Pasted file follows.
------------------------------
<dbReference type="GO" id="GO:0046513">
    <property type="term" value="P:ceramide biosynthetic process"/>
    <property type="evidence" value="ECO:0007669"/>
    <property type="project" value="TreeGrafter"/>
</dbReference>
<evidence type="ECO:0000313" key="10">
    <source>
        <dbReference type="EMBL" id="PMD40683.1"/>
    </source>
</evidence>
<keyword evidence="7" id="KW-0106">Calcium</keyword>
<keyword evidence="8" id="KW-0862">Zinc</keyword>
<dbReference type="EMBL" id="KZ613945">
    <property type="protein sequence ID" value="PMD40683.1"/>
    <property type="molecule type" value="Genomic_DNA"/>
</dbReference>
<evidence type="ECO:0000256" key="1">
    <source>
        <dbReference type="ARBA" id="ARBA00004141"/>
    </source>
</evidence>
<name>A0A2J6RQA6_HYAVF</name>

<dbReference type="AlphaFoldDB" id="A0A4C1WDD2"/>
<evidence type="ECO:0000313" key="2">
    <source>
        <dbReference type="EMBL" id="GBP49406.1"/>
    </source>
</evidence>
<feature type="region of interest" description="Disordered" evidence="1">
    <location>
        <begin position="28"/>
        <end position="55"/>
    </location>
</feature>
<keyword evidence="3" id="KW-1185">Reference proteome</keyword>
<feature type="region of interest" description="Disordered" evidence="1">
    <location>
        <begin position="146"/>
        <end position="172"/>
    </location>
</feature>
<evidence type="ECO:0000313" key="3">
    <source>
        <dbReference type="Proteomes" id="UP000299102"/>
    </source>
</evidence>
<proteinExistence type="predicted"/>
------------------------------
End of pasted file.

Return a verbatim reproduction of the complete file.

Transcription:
<dbReference type="GO" id="GO:0046513">
    <property type="term" value="P:ceramide biosynthetic process"/>
    <property type="evidence" value="ECO:0007669"/>
    <property type="project" value="TreeGrafter"/>
</dbReference>
<evidence type="ECO:0000313" key="10">
    <source>
        <dbReference type="EMBL" id="PMD40683.1"/>
    </source>
</evidence>
<keyword evidence="7" id="KW-0106">Calcium</keyword>
<keyword evidence="8" id="KW-0862">Zinc</keyword>
<dbReference type="EMBL" id="KZ613945">
    <property type="protein sequence ID" value="PMD40683.1"/>
    <property type="molecule type" value="Genomic_DNA"/>
</dbReference>
<evidence type="ECO:0000256" key="1">
    <source>
        <dbReference type="ARBA" id="ARBA00004141"/>
    </source>
</evidence>
<name>A0A2J6RQA6_HYAVF</name>

<dbReference type="AlphaFoldDB" id="A0A4C1WDD2"/>
<evidence type="ECO:0000313" key="2">
    <source>
        <dbReference type="EMBL" id="GBP49406.1"/>
    </source>
</evidence>
<feature type="region of interest" description="Disordered" evidence="1">
    <location>
        <begin position="28"/>
        <end position="55"/>
    </location>
</feature>
<keyword evidence="3" id="KW-1185">Reference proteome</keyword>
<feature type="region of interest" description="Disordered" evidence="1">
    <location>
        <begin position="146"/>
        <end position="172"/>
    </location>
</feature>
<evidence type="ECO:0000313" key="3">
    <source>
        <dbReference type="Proteomes" id="UP000299102"/>
    </source>
</evidence>
<proteinExistence type="predicted"/>